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How I Found My Dream Job at Age 50

Career

Today's youth is eager to attain their dream job just after stepping off the graduation stage. For me, a very different journey built me into the entrepreneur I am today, and I don't regret one bit of it.


When I graduated in Hotel Management from Ecole hôtelière de Lausanne, I realized my love for hotel interiors and décor enticed my senses a lot more than managing them. And so began my love affair with décor. La Désirade was my first ever quaint furniture restoration workshop for interior design after University. 13 whole years into interior designing, I found my heart pumped in search of more.

I began working as a freelancer at Swiss women's magazine, Femina, to beautify the home interior section pages. In parallel, I explored my infatuation with photography and life as food prop stylist, laying out some alluring, eye-appealing tables. I perused my passion for capturing the essence of a product not only through photography but also with an added touch of graphic design through the incorporation of ambitious ventures, Coucou Clock Agency and Swiss cookbook-- Les Délices de Manuella. My learning curve never diminished.

I continued to keep myself abreast of evolving technologies, literally mugging up the InDesign and Corel Draws of the world. All this was accomplished while I brought up my two handsome sons. After 26 years of navigating in the visual communication industry and my children out of the nest, I packed my bags and boarded on an adventure to NYC at the age of 50.

My quest to know more helped me to pursue the Accessory Design Major at the Fashion Institute of Technology. Just the touch at supple leather intrigued me instantly to continue my focus on perfecting the craftsmanship that strengthens and ensures the quality of this fine material. While a student, I dug up a Yves St. Laurent suede skirt I had purchased years ago for just five dollars at a thrift store. I let my creativity flourish and turned it into a bag. I knew right then and there that I had found my calling! For the next two years, I learned everything I could about leather, how to craft it, and designed line after line in the FIT workshop.

"The yearn for learning more never left me. I was and still am an inquisitive soul. I took up every opportunity that came my way." Photo courtesy of Lioness

My inaugural brand, Samira Buchi New York is an orchestrated outcome of a serene marriage between my creative instincts and learnings at FIT.

You know as they say, “Can you remember who you were before the world told you who you should be?" Hailing from a small town near Lake Geneva called Lausanne in Switzerland, I too, like many others, dreamt of living in the concrete jungle of the New York. Coming from a family of nomadic roots, my childhood revolved around the arts of big cities and the cultural diversities of the places we traveled. I remember visiting New York City in 1979, standing in the middle of a gritty SoHo street, and fancying that one day I would live here. This dream of living in New York never left me.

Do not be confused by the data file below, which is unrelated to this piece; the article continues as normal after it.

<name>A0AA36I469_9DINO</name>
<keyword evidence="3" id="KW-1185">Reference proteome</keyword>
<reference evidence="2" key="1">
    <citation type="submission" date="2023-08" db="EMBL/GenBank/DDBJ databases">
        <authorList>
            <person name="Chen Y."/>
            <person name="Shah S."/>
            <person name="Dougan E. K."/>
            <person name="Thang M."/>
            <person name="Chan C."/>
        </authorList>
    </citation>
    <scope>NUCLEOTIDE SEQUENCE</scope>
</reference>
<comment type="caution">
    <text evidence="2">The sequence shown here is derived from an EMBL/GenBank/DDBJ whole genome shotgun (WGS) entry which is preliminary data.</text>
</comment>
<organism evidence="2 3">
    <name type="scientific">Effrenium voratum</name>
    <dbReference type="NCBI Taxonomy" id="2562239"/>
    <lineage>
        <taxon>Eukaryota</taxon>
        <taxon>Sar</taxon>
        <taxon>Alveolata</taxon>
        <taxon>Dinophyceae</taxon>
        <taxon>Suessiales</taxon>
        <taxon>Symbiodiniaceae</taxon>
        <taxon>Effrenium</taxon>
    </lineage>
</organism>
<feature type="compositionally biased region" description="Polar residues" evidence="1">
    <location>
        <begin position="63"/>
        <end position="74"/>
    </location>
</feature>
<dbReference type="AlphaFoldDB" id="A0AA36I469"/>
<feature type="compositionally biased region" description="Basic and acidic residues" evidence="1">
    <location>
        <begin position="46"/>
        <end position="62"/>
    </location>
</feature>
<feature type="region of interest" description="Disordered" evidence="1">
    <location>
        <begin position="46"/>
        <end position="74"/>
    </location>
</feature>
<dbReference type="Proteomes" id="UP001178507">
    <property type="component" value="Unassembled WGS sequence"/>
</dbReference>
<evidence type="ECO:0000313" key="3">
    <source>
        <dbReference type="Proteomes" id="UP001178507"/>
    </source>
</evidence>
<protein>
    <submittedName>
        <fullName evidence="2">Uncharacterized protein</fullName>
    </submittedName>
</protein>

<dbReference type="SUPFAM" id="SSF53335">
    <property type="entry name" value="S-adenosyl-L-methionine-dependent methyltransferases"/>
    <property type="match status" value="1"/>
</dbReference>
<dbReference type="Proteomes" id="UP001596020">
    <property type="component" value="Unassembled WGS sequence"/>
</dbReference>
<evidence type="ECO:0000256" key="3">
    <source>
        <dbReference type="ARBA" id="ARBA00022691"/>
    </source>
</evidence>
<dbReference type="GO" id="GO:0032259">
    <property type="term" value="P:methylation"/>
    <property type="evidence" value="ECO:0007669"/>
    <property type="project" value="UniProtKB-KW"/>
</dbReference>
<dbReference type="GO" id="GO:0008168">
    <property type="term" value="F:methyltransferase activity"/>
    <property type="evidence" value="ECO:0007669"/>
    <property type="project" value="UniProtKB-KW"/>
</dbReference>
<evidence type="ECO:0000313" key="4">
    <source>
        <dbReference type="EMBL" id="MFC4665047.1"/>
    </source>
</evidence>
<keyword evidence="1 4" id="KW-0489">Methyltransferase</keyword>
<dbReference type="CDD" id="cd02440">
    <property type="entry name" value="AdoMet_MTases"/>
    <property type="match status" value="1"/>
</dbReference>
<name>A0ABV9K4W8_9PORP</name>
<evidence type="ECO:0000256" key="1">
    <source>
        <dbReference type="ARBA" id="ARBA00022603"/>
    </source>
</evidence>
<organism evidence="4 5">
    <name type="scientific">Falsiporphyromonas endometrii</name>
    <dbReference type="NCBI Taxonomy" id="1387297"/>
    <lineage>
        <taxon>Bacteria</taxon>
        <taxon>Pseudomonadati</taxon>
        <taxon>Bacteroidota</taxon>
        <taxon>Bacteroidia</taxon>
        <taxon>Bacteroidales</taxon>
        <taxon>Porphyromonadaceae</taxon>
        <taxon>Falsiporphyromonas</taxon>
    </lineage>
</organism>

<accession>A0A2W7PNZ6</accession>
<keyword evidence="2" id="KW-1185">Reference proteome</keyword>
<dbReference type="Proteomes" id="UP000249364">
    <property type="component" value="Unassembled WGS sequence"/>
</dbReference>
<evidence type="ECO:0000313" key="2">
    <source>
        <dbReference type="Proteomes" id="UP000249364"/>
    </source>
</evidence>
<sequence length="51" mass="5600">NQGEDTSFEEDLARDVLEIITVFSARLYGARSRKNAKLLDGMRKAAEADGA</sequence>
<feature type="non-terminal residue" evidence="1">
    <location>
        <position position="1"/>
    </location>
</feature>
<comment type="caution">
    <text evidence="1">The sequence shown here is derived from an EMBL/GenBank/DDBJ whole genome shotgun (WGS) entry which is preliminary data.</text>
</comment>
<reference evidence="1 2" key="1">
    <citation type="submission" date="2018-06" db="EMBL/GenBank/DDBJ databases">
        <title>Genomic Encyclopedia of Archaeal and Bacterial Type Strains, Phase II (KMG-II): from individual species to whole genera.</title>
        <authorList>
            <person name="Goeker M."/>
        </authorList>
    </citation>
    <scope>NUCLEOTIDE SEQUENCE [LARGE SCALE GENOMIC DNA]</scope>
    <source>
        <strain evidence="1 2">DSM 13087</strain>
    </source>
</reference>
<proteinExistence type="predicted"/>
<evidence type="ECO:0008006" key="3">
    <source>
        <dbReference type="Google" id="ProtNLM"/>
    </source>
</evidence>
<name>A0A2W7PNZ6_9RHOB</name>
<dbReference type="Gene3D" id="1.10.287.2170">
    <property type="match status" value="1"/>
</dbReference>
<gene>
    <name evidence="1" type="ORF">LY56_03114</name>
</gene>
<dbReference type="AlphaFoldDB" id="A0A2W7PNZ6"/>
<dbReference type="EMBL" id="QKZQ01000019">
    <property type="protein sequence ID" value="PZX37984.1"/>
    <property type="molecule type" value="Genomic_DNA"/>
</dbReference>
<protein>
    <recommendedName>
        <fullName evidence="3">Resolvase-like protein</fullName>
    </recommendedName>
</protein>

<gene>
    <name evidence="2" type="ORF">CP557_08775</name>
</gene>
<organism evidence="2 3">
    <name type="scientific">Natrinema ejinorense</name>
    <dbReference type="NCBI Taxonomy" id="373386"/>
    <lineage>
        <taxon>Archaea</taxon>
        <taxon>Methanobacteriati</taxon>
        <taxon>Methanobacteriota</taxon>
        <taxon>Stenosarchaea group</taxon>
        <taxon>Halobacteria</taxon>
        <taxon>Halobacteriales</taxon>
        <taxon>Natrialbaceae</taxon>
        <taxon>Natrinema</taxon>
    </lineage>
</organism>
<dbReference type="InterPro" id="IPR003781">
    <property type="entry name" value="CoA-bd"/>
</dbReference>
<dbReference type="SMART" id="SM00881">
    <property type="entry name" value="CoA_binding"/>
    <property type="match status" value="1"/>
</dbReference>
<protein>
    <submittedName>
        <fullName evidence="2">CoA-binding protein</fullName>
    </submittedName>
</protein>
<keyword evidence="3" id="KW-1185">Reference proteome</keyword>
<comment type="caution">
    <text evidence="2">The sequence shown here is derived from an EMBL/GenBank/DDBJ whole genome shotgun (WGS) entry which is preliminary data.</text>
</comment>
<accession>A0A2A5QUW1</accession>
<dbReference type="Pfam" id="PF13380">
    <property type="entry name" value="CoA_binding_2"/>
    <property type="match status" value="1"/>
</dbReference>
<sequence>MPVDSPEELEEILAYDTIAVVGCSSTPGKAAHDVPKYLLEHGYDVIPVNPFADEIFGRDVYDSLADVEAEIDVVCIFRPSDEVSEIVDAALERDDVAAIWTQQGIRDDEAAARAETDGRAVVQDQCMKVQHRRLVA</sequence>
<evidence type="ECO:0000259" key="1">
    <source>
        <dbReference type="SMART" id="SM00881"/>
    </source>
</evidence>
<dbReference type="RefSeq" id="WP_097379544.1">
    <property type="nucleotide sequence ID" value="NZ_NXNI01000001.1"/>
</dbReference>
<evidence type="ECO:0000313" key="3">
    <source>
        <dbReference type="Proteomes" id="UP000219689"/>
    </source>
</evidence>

The yearn for learning more never left me. I was and still am an inquisitive soul. I took up every opportunity that came in my way – from being an interior decorator to graphic designer to prop stylist to photography, not realizing it was carving and sharpening my artistic skill sets, inching me a bit closer to my dream.

And when I finally touched down here in New York and at the forefront of the Fashion Institute of Technology, my lust with the art wanted to relive the second innings of life as a newborn on a virgin unexplored territory. Starting afresh, I saw this gap in the entire accessories business where providing custom-made luxury pieces with functionality and simplicity did not exist here in the fashion capital of the world. This instantly motivated me to go back to school and learn the nitty-gritty of the acceptable and lovable art of New York.

Initially, I believed, as I'm more fluent in speaking French than English, I would come across as a naïve to people in this great city. What was supposedly a weakness in my head, turned out to be my strength. My way of living, my personal style preferences and a cosmopolitan touch to designing my products has in every way come to be loved and desired by many in the United States. This particular transition of thought really shaped my character in New York– to hone every ability with confidence & pride.